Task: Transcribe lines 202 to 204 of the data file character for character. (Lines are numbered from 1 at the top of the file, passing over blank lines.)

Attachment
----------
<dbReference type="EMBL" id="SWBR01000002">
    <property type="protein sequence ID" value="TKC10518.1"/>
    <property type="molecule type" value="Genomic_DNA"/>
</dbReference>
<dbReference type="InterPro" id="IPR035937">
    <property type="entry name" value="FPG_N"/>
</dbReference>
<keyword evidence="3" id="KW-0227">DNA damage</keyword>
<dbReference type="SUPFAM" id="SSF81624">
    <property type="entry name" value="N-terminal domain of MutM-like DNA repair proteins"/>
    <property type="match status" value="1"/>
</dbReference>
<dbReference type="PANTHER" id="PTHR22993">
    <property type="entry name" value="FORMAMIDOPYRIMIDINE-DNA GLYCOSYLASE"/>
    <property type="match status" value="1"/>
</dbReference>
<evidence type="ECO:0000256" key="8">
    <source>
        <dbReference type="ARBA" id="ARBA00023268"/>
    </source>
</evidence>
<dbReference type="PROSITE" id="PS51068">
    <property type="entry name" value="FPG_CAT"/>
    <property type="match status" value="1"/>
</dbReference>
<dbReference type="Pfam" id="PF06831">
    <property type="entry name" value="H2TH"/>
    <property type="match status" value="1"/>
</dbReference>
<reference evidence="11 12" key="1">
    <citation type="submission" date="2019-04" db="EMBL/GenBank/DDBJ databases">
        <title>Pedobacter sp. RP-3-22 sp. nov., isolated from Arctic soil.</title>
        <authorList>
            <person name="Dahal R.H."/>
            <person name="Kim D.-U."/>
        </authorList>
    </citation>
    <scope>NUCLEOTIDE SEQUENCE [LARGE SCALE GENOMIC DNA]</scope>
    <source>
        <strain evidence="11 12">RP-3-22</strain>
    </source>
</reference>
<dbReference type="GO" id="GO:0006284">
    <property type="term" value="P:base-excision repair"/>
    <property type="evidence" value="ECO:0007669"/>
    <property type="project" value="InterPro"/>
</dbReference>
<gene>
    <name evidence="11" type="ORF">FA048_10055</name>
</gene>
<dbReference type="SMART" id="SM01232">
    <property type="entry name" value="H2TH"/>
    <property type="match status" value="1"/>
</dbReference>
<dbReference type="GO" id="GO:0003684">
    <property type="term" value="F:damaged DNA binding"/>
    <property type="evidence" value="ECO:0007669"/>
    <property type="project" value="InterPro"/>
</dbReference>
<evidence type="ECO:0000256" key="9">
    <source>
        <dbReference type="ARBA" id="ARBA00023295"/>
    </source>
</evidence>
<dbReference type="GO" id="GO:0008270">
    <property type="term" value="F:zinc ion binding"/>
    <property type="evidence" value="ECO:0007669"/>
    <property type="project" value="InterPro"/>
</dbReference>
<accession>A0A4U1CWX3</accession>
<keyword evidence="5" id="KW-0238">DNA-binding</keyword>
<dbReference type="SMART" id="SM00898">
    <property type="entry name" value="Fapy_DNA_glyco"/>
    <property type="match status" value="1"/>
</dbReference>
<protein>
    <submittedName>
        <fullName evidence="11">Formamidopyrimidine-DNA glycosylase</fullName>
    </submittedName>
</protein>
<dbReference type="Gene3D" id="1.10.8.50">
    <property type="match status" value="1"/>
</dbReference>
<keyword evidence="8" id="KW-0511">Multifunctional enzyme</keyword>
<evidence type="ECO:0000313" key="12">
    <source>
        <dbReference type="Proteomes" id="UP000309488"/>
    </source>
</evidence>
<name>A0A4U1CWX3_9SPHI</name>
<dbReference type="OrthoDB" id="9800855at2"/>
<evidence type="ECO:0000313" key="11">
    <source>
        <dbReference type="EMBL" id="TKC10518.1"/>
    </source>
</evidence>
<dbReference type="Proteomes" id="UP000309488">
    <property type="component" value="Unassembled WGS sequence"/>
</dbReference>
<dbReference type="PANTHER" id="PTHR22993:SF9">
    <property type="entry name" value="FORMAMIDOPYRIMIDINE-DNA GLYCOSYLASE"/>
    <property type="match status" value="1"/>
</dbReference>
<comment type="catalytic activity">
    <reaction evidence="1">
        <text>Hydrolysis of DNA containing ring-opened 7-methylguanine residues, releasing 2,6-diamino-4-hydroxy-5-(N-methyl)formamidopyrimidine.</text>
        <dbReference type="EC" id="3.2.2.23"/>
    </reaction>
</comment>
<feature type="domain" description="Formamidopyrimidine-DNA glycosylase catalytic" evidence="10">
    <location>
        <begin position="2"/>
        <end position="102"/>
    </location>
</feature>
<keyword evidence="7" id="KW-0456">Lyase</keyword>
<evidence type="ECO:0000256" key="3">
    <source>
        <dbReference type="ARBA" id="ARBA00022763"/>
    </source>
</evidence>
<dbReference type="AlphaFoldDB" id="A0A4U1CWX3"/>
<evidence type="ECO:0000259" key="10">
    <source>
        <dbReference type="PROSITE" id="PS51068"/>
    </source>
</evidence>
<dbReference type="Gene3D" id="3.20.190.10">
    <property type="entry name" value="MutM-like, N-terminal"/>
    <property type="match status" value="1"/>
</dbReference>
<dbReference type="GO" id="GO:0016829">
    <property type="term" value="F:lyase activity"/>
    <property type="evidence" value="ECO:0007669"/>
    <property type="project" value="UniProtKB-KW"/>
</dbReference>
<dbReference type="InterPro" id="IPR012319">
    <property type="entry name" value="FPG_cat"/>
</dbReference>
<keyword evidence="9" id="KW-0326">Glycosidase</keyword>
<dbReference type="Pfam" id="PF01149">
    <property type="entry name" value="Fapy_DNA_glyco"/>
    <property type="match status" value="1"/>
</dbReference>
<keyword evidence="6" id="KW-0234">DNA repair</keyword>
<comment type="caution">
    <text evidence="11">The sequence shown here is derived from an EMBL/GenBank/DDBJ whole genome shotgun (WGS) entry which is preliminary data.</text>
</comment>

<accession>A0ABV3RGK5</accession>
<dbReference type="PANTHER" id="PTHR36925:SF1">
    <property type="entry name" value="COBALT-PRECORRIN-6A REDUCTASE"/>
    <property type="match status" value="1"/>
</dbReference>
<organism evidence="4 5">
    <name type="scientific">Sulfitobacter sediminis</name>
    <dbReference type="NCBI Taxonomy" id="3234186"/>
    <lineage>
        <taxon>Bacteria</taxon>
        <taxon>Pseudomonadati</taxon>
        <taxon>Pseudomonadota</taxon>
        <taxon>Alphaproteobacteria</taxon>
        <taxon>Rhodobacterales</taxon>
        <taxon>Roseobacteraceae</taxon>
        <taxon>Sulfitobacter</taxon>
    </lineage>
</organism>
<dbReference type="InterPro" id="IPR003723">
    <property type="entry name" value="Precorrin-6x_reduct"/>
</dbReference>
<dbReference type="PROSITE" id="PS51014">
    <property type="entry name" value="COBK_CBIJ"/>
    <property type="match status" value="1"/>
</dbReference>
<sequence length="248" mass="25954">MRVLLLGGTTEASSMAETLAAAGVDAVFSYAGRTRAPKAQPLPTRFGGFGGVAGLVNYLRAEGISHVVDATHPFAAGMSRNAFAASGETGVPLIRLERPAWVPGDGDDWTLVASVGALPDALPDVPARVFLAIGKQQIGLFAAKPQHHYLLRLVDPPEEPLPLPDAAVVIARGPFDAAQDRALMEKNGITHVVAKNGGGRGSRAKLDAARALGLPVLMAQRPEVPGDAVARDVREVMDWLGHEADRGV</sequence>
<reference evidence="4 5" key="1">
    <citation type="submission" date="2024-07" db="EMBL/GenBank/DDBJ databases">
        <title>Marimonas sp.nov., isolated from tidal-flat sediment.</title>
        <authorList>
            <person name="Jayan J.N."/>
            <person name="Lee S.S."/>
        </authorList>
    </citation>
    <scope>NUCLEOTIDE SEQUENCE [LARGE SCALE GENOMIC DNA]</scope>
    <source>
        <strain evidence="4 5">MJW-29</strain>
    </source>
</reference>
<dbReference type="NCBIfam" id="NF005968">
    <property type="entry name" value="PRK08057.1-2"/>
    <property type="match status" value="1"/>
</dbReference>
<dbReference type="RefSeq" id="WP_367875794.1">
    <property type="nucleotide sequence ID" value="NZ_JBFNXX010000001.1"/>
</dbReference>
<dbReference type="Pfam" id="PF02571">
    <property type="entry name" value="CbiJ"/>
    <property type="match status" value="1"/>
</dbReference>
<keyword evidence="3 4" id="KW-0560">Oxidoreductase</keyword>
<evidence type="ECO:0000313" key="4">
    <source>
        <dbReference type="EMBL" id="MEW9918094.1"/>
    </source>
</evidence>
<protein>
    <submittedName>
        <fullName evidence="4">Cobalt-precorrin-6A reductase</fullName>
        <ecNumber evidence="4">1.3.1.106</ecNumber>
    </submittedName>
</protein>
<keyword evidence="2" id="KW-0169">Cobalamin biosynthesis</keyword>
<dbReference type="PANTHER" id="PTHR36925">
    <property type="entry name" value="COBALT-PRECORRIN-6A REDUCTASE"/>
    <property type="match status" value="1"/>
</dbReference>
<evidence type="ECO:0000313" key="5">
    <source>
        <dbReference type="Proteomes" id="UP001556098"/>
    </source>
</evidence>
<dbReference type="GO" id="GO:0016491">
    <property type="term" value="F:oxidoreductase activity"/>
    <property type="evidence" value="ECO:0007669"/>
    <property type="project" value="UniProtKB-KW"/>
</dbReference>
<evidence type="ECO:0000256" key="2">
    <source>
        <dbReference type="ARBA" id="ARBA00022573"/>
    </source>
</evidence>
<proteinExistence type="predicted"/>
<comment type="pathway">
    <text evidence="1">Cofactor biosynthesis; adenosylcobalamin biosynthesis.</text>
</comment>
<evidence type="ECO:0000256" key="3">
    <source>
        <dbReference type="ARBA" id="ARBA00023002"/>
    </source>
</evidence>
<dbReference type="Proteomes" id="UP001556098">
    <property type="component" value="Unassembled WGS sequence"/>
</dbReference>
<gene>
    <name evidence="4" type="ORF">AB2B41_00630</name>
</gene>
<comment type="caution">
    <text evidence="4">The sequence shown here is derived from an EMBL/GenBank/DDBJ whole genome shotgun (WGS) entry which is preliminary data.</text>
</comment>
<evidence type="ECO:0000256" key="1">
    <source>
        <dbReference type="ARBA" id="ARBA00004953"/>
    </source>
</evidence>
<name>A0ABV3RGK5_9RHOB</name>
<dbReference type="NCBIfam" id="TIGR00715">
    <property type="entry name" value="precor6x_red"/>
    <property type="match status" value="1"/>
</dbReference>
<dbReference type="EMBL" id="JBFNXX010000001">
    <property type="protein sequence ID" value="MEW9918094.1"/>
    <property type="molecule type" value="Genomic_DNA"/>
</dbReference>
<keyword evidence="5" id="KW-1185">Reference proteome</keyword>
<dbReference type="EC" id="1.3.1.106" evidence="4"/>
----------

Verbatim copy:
        <dbReference type="EMBL" id="MEW9918094.1"/>
    </source>
</evidence>